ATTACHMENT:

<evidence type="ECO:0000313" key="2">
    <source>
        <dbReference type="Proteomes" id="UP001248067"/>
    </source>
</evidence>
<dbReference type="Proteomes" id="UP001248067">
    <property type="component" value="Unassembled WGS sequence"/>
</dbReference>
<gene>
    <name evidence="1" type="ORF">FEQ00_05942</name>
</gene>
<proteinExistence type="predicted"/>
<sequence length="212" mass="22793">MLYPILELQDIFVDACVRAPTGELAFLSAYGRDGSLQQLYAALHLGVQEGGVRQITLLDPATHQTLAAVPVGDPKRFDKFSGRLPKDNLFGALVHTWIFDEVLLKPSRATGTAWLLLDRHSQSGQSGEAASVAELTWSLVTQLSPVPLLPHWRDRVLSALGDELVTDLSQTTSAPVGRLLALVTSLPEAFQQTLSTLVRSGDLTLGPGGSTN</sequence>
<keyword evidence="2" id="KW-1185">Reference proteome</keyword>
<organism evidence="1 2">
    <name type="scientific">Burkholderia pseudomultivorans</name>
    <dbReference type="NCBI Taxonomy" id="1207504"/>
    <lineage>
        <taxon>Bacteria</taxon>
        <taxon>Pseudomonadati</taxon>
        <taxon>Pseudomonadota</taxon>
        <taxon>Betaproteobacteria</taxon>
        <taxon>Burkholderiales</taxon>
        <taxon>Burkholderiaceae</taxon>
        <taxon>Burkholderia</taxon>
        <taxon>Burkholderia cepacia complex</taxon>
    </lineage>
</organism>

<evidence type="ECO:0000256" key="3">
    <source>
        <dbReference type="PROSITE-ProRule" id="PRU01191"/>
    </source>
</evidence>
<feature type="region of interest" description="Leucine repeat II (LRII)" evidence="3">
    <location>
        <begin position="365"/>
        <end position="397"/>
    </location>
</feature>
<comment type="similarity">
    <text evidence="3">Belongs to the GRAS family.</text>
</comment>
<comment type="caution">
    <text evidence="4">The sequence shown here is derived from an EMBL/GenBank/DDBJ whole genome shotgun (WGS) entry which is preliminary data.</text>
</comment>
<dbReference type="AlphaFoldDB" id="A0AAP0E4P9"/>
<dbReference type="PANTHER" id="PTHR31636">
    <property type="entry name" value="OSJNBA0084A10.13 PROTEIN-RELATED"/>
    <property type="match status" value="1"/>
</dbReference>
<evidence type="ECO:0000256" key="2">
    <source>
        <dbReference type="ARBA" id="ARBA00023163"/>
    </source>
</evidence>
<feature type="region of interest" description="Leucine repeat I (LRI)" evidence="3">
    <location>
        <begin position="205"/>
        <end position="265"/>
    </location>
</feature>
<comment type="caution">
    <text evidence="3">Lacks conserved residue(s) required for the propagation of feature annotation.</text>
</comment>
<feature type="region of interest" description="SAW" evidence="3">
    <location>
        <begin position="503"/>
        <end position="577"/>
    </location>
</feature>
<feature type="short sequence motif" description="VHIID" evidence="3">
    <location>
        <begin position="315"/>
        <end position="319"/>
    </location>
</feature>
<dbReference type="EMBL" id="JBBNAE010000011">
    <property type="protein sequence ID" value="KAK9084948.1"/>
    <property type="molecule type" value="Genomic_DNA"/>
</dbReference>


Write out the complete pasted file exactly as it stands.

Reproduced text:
<evidence type="ECO:0000313" key="2">
    <source>
        <dbReference type="Proteomes" id="UP001248067"/>
    </source>
</evidence>
<dbReference type="Proteomes" id="UP001248067">
    <property type="component" value="Unassembled WGS sequence"/>
</dbReference>
<gene>
    <name evidence="1" type="ORF">FEQ00_05942</name>
</gene>
<proteinExistence type="predicted"/>
<sequence length="212" mass="22793">MLYPILELQDIFVDACVRAPTGELAFLSAYGRDGSLQQLYAALHLGVQEGGVRQITLLDPATHQTLAAVPVGDPKRFDKFSGRLPKDNLFGALVHTWIFDEVLLKPSRATGTAWLLLDRHSQSGQSGEAASVAELTWSLVTQLSPVPLLPHWRDRVLSALGDELVTDLSQTTSAPVGRLLALVTSLPEAFQQTLSTLVRSGDLTLGPGGSTN</sequence>
<keyword evidence="2" id="KW-1185">Reference proteome</keyword>
<organism evidence="1 2">
    <name type="scientific">Burkholderia pseudomultivorans</name>
    <dbReference type="NCBI Taxonomy" id="1207504"/>
    <lineage>
        <taxon>Bacteria</taxon>
        <taxon>Pseudomonadati</taxon>
        <taxon>Pseudomonadota</taxon>
        <taxon>Betaproteobacteria</taxon>
        <taxon>Burkholderiales</taxon>
        <taxon>Burkholderiaceae</taxon>
        <taxon>Burkholderia</taxon>
        <taxon>Burkholderia cepacia complex</taxon>
    </lineage>
</organism>

<evidence type="ECO:0000256" key="3">
    <source>
        <dbReference type="PROSITE-ProRule" id="PRU01191"/>
    </source>
</evidence>
<feature type="region of interest" description="Leucine repeat II (LRII)" evidence="3">
    <location>
        <begin position="365"/>
        <end position="397"/>
    </location>
</feature>
<comment type="similarity">
    <text evidence="3">Belongs to the GRAS family.</text>
</comment>
<comment type="caution">
    <text evidence="4">The sequence shown here is derived from an EMBL/GenBank/DDBJ whole genome shotgun (WGS) entry which is preliminary data.</text>
</comment>
<dbReference type="AlphaFoldDB" id="A0AAP0E4P9"/>
<dbReference type="PANTHER" id="PTHR31636">
    <property type="entry name" value="OSJNBA0084A10.13 PROTEIN-RELATED"/>
    <property type="match status" value="1"/>
</dbReference>
<evidence type="ECO:0000256" key="2">
    <source>
        <dbReference type="ARBA" id="ARBA00023163"/>
    </source>
</evidence>
<feature type="region of interest" description="Leucine repeat I (LRI)" evidence="3">
    <location>
        <begin position="205"/>
        <end position="265"/>
    </location>
</feature>
<comment type="caution">
    <text evidence="3">Lacks conserved residue(s) required for the propagation of feature annotation.</text>
</comment>
<feature type="region of interest" description="SAW" evidence="3">
    <location>
        <begin position="503"/>
        <end position="577"/>
    </location>
</feature>
<feature type="short sequence motif" description="VHIID" evidence="3">
    <location>
        <begin position="315"/>
        <end position="319"/>
    </location>
</feature>
<dbReference type="EMBL" id="JBBNAE010000011">
    <property type="protein sequence ID" value="KAK9084948.1"/>
    <property type="molecule type" value="Genomic_DNA"/>
</dbReference>